HomeDenmarkStrengthened safeguards against foreign influence on Danish elections and democracy

Strengthened safeguards against foreign influence on Danish elections and democracy

Certain countries use influence campaigns targeting the domestic political environments in Western countries as a tool to reach their own foreign policy goals. In recent years, a number of examples of Russian attempts to influence elections and referendums in both Europe and the United States have been uncovered. According to the Danish Defence Intelligence Service, it is very likely that foreign states will also have the ability to conduct influence campaigns targeting Denmark, for instance relating to the upcoming parliamentary elections.

The Government takes this threat posed against Danish interests and democratic values very seriously. Therefore, the Government presents a plan with 11 initiatives aimed at strengthening Danish resilience against influence campaigns.

An influence campaign can for instance include attempts to spread untrue information and stories in the media or to create a distorted coverage of a topic in order to influence an important political decision. These kind of campaigns are often designed to create discord amongst the population and seek to undermine the trust in for instance elections or public institutions.

Minister of Justice Søren Pape Poulsen:

“With the risk of influence campaigns, we are facing a threat against our liberal democracy which we need to firmly address. We therefore now launch this action plan to ensure that our government authorities, democracy and media are better prepared if foreign countries attempt to influence important decisions of high significance to Denmark. Denmark’s security and safety is the top priority for me as Minister of Justice, and today we take another step to protect these particular values.”

Minister of Foreign Affairs Anders Samuelsen:

“It is basically a question of defending our liberty and democracy. Russian influence campaigns targeting elections in the United States and France show the importance of staying abreast of this development. That is why we act now. The Danish people must remain completely confident in our democracy. Many of our allies are in the same situation. It is important to me that we also draw on their experiences to ensure that we stand united and as strong as possible against the threat.”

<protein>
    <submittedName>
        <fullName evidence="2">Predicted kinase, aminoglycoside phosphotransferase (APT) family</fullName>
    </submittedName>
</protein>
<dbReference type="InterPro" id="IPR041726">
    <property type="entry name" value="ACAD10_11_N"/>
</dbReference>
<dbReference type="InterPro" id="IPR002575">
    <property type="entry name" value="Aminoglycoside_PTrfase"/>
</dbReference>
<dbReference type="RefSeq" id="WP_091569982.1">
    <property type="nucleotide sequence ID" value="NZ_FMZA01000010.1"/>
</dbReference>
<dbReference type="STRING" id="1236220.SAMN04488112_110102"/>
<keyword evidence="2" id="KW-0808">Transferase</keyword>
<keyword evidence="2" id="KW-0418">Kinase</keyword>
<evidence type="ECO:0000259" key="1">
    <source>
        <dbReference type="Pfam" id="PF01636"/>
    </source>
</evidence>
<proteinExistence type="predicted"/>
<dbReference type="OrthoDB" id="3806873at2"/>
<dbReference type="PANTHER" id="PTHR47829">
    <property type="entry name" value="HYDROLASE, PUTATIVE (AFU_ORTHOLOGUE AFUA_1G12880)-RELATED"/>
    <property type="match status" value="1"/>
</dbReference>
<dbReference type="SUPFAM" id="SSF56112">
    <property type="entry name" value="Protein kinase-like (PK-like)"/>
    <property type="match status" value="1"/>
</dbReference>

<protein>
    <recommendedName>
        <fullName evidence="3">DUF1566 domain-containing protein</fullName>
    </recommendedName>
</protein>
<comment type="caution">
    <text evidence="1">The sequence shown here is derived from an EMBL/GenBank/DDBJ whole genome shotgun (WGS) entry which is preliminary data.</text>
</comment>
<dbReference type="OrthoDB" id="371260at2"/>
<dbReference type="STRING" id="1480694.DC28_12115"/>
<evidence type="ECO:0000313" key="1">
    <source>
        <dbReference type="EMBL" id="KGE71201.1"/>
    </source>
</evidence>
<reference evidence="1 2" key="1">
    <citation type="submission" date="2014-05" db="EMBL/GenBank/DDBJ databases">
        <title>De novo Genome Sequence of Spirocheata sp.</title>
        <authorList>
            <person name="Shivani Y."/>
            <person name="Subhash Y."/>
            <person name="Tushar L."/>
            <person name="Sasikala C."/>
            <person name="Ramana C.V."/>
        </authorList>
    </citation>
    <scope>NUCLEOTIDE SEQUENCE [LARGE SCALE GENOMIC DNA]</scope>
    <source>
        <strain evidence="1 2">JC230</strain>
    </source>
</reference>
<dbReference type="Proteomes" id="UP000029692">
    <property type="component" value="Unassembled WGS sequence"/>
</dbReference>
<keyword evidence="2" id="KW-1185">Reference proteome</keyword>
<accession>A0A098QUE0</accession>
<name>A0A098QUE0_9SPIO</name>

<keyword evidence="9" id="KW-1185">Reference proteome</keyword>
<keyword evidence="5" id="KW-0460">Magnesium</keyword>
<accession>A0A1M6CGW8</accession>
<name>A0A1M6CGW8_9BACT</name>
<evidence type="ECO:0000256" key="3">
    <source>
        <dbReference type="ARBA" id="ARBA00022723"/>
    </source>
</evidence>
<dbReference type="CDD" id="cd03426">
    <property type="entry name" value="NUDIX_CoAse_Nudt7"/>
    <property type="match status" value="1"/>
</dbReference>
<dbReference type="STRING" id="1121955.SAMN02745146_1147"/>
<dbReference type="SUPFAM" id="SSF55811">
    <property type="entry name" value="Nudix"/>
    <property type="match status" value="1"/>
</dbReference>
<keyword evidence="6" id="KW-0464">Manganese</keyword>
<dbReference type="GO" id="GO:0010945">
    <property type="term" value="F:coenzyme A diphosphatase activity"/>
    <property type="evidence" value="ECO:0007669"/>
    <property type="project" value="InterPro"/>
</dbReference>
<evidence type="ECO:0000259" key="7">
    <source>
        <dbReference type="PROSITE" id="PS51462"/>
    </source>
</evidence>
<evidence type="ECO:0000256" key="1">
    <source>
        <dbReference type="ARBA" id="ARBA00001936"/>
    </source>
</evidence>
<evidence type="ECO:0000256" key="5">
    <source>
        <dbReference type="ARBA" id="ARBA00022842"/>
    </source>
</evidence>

Minister of Defence Claus Hjort Frederiksen:

“We have by now seen a number of examples of Kremlin attempts to influence democratic elections in the West with campaigns focusing on creating discord and disagreement in the population. They focus on existing political dilemmas or even seek to amplify points of views on both sides on a conflict – solely with the purpose of creating discord and undermine trust in  in our political  institutions, authorities and ultimately within the population itself. I am not particularly nervous for the polling itself or the counting of votes in this country because we have a robust system which is difficult to “hack” so to speak. However, we have seen how Russia has interfered with democratic elections in the United States and France. Which effect it has had, we can only imagine. But it must never happen in Denmark. The Government’s action plan is therefore an important element in strengthening our ability to counter influence operations against Denmark – including, but not limited to, the upcoming parliamentary election.”

The elections action plan consists of 11 initiatives, which concern the general work by public authorities to counter influence campaigns, secure the election itself, council the main actors of the election and initiate closer cooperation with relevant actors in the media and social media:

1. The Government has set up an inter-governmental task force, which has strengthened the authorities’ coordination and efforts in countering influence campaigns, including with regard to Danish elections. Drawing on experiences from abroad, a number of initiatives have been launched in order to increase capacities in the relevant authorities and to develop concrete countermeasures.

2. The Ministry of Foreign Affairs has launched a strengthened monitoring of disinformation in the media directed at Denmark and will – inspired by other Nordic countries – initiate training for communication officers from government authorities on the ongoing handling of disinformation.